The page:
Fiery labor leader who devoted her life to advancing the rights of all workers
Date of Birth: 1914
Date of Death: 1976
Place of Birth: Montreal, Canada
Myra Komoroff Wolfgang was one of the nation’s first women union organizers. Brought to Detroit as a baby by her Eastern European-born parents, by age 23, she was leading strikes and directing organizing drives in Detroit’s hotels and restaurants.
After a career that began out of necessity, and as a secretary, in 1937, she walked into a Woolworth’s department store at Woodward and Grand River and blew a whistle. This was a pre-arranged signal to the women behind the counters, and resulted in a pink-collar, sit-down strike lasting eight days. The strike generated nationwide publicity, including a story in Life magazine.
An organizing drive at Detroit’s major hotels followed. After sit-down strikes at the Statler and Book Cadillac hotels, the members of the Detroit Hotel Association signed union contracts that brought 7,000 new members into the union local, resulting in better wages, better hours and the beginnings of fringe benefits. These were watershed moments in labor history – at that time, there were sit-down strikes at 15 Detroit automobile plants, sit-downs in department stores, clothing stores, shoe stores, trucking companies, storage companies, lumberyards, printing plants, meat-packing plants, bakeries, coal yards and warehouses. Newspapers estimated that perhaps 35,000 people took part in sit-down strikes and about 100,000 walked picket lines.
“You couldn’t be an observer back in the 1930s,” Myra said. “You had to be a participant.”
Myra rose to become an international vice president of her union, and was a go-to authority on wages, hours and women in the workforce. Hard bargaining and strategic strikes won significant benefits for union members. In the 30s, a waitress might earn $6 a week. By 1960, the union pay scale had risen to $66 a week, with benefits like a pension plan, and health, accident and life insurance. As a member of Michigan’s Wage Deviation Board and the Wayne County AFL-CIO executive board, Myra campaigned for a higher minimum wage, efforts which were ultimately successful.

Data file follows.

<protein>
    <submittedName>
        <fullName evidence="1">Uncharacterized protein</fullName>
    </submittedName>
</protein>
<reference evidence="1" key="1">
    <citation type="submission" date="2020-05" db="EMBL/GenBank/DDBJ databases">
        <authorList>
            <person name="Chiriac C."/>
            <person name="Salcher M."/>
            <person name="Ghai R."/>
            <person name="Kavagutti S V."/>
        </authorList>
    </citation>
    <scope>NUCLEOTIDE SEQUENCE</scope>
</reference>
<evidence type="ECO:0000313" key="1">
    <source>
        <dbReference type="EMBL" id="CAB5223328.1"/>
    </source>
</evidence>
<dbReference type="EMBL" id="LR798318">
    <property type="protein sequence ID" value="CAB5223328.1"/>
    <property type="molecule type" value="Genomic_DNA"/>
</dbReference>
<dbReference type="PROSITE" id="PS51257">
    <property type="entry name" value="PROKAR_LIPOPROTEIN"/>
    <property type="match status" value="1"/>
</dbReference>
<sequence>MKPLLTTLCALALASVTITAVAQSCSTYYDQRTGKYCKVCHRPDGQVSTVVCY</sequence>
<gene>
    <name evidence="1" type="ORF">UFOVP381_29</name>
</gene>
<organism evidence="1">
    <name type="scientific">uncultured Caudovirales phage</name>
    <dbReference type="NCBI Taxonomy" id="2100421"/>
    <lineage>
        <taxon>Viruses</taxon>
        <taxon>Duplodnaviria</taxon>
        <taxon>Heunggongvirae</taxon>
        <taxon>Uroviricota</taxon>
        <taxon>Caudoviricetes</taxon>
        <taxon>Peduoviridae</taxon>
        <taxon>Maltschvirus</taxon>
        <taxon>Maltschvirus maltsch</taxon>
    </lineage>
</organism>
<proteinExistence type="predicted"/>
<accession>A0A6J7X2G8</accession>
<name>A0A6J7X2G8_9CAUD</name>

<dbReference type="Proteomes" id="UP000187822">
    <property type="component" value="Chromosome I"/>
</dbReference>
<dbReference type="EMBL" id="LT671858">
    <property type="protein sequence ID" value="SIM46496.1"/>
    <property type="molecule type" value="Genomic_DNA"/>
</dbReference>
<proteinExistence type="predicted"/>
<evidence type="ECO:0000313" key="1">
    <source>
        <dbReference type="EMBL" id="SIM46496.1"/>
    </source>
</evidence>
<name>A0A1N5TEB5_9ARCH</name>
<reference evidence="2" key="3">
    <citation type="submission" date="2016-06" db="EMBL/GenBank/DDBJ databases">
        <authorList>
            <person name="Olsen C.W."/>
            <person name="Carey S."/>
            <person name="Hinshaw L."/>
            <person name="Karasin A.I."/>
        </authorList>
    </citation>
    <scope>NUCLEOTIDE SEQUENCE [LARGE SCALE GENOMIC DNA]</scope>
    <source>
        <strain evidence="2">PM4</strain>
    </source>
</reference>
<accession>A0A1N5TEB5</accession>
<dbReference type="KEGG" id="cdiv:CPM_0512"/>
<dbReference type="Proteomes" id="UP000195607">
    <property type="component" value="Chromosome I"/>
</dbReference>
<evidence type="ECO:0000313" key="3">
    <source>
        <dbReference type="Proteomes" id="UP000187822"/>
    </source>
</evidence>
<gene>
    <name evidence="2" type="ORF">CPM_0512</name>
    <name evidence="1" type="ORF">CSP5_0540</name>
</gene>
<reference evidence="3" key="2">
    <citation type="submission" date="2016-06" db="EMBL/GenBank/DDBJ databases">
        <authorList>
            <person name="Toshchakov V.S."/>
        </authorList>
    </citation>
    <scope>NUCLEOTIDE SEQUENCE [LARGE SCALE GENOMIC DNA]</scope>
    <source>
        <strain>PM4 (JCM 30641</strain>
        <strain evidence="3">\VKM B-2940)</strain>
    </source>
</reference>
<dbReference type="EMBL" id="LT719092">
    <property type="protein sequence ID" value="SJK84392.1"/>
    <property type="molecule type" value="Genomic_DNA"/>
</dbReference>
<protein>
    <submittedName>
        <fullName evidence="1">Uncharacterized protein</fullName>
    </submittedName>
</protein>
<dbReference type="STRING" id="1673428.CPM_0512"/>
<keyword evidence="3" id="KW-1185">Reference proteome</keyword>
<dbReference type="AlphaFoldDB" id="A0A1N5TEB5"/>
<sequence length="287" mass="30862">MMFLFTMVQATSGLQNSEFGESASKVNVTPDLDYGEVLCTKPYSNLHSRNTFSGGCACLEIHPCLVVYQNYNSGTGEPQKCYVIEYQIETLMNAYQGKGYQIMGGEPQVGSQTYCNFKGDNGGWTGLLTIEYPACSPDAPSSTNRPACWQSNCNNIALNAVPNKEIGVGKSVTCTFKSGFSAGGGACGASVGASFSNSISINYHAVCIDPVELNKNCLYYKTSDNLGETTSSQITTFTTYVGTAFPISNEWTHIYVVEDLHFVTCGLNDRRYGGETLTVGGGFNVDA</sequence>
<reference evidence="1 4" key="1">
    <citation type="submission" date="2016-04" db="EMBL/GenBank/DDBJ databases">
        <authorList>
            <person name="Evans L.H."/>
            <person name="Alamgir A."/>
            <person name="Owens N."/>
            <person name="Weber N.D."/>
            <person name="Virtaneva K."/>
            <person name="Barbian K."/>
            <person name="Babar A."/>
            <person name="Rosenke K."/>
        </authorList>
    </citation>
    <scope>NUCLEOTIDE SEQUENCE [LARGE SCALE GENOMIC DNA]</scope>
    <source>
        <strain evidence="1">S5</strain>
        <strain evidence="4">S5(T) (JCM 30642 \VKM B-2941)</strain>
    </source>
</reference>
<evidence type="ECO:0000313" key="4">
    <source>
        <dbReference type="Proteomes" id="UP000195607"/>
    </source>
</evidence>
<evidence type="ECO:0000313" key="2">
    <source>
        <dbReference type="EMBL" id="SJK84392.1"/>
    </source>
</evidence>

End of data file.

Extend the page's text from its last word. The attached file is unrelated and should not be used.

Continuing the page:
Myra used her publicity and prestige on behalf of her members and all low-wage earners. “So long as one bean picker in Western Michigan or one bus boy on Woodward Avenue is getting a short deal, Mrs. Wolfgang is ready for the picket line or for an appearance before a legislative committee,” said Edwin A. Leahy, Chief of the Detroit Free Press’ Washington Bureau in 1966.
Myra was one of the founders of the Coalition of Labor Union Women, formed to help women become union leaders and give their issues greater weight during contract talks. She was presiding officer at the CLUW’s first conference, which attracted more than 3,000 women from 82 unions.
For more information, see the 2010 Michigan Jewish History Journal article, “Labor’s Champion: Myra Wolfgang,” http://michjewishhistory.org/journal/Michigan_Jewish_History_2010_09.pdf